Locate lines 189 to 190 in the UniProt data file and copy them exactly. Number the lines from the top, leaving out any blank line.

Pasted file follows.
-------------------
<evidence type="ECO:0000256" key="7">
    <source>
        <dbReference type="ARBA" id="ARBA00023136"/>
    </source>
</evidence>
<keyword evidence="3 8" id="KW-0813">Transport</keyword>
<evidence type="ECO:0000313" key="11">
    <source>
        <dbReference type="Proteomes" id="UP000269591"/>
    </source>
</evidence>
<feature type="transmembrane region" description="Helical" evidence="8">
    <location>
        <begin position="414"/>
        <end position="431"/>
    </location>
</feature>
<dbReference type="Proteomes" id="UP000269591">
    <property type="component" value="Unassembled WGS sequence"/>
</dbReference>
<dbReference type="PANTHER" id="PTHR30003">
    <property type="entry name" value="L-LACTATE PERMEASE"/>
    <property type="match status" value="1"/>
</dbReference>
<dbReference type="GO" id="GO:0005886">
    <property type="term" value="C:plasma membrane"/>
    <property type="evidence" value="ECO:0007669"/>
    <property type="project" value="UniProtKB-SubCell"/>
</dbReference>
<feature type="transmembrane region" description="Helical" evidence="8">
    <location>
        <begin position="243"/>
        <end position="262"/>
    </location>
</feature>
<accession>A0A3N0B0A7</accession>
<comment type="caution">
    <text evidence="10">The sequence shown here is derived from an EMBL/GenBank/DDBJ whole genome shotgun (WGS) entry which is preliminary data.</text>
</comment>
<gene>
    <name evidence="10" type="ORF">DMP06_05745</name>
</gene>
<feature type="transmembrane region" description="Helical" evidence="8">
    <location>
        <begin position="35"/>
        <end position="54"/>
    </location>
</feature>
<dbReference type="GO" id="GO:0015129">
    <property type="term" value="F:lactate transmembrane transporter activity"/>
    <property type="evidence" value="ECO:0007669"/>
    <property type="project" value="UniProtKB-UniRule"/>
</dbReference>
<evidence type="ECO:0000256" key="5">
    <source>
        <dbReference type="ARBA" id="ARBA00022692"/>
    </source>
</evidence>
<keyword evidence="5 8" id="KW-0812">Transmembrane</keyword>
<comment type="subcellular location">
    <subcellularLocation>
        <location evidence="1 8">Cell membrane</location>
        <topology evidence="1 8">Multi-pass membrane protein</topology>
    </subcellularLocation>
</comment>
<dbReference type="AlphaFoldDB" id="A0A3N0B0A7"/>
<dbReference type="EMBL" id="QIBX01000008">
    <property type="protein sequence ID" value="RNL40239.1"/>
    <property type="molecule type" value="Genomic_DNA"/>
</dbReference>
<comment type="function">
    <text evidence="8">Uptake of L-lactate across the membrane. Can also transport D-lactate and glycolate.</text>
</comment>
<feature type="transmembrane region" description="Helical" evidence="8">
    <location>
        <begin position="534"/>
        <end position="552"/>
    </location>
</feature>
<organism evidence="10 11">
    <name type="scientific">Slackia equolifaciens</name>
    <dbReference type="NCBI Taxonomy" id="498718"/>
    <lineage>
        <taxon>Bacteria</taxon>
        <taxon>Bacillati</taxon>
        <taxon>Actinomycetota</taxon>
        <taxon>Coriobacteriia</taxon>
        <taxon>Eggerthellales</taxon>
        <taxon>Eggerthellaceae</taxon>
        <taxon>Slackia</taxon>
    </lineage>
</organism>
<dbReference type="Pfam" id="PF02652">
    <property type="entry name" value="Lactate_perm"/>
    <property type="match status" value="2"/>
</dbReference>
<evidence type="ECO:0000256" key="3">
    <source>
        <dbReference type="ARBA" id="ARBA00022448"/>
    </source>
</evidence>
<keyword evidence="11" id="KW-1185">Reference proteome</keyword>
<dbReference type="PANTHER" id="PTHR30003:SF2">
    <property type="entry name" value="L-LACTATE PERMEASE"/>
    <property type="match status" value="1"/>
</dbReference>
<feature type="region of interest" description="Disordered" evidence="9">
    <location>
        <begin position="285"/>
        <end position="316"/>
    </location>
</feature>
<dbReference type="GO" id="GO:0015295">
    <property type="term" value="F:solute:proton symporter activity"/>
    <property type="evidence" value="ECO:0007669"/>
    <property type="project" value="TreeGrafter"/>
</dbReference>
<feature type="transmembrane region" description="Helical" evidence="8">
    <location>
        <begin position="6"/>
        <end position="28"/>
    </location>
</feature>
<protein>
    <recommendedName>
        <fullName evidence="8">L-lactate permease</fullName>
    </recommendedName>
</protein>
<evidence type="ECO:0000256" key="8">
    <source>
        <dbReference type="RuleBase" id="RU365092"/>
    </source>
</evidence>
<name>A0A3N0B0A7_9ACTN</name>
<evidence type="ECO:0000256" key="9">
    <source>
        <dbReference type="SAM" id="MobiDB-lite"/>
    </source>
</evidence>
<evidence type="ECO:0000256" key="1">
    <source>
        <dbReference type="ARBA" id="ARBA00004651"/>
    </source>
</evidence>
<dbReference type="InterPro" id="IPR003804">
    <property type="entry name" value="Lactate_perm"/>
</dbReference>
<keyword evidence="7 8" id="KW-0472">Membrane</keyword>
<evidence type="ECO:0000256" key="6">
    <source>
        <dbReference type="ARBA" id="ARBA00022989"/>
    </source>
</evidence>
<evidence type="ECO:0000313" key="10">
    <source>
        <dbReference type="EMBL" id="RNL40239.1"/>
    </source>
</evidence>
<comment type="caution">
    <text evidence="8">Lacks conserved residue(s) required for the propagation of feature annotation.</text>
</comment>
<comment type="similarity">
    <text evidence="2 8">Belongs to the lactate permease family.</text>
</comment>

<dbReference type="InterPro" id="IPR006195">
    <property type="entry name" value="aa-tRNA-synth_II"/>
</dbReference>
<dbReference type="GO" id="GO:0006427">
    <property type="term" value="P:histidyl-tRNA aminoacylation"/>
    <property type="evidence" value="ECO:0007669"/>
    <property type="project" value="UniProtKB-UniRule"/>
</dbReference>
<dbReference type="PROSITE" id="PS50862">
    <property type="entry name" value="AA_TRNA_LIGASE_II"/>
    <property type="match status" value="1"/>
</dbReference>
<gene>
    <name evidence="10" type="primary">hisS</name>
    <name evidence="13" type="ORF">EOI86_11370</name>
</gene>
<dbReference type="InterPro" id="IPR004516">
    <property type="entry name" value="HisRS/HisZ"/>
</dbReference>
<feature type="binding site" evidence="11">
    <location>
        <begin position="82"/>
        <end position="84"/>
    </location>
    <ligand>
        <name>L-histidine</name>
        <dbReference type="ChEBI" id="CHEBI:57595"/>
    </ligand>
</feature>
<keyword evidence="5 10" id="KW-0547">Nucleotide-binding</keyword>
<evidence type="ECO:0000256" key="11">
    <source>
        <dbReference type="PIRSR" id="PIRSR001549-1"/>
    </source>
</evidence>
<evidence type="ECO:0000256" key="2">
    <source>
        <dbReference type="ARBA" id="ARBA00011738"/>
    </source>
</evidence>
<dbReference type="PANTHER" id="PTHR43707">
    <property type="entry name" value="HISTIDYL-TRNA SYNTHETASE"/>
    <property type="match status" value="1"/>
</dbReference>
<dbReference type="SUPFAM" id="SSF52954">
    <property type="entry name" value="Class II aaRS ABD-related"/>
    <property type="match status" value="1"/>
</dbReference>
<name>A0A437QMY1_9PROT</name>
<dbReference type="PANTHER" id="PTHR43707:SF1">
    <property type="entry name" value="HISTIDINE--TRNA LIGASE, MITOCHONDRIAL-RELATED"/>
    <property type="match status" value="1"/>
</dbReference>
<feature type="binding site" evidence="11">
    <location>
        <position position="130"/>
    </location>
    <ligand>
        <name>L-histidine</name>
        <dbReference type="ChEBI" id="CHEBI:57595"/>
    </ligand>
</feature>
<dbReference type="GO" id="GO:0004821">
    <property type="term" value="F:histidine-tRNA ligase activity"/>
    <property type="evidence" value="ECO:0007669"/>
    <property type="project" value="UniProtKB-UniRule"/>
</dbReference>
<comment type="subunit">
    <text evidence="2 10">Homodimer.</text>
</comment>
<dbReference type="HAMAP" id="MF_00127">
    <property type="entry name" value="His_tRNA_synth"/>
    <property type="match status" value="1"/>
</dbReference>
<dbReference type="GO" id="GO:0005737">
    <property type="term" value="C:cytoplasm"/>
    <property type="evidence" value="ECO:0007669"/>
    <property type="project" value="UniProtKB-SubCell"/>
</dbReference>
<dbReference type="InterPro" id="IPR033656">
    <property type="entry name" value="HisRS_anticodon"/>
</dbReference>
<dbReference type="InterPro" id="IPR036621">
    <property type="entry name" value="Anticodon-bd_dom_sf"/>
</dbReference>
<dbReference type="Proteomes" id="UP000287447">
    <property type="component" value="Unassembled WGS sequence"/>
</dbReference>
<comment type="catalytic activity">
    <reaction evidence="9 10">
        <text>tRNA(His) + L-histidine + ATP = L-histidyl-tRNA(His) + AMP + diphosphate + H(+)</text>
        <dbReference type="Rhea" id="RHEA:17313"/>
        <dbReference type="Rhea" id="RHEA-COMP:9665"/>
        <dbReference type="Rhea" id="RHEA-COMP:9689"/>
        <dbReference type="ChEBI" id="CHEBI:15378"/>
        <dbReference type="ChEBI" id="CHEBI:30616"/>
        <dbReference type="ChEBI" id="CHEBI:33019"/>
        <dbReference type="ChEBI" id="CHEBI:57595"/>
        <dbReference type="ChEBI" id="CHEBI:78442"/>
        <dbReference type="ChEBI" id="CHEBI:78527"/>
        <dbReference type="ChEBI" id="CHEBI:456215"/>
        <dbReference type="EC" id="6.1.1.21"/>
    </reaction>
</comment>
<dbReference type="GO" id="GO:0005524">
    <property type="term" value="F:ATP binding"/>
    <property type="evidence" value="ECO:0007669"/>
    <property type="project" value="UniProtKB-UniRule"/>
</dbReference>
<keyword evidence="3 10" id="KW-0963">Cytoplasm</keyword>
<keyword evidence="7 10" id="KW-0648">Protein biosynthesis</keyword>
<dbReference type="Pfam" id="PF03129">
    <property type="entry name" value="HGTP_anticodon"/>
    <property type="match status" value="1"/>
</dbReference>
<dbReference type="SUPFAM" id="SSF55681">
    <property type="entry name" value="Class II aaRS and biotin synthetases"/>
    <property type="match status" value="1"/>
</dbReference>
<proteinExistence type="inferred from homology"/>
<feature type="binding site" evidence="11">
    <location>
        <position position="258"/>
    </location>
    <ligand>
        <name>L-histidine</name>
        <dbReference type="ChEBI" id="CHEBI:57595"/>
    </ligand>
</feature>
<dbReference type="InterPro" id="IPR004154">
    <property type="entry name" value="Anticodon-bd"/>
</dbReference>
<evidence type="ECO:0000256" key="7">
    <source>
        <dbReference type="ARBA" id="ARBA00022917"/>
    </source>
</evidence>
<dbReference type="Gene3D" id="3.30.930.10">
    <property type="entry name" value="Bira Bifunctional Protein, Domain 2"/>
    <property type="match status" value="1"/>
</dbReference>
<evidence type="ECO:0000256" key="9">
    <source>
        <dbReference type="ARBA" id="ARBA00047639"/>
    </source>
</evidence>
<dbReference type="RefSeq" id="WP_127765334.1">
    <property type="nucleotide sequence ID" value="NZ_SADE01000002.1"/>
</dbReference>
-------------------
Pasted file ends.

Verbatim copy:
    <ligand>
        <name>L-histidine</name>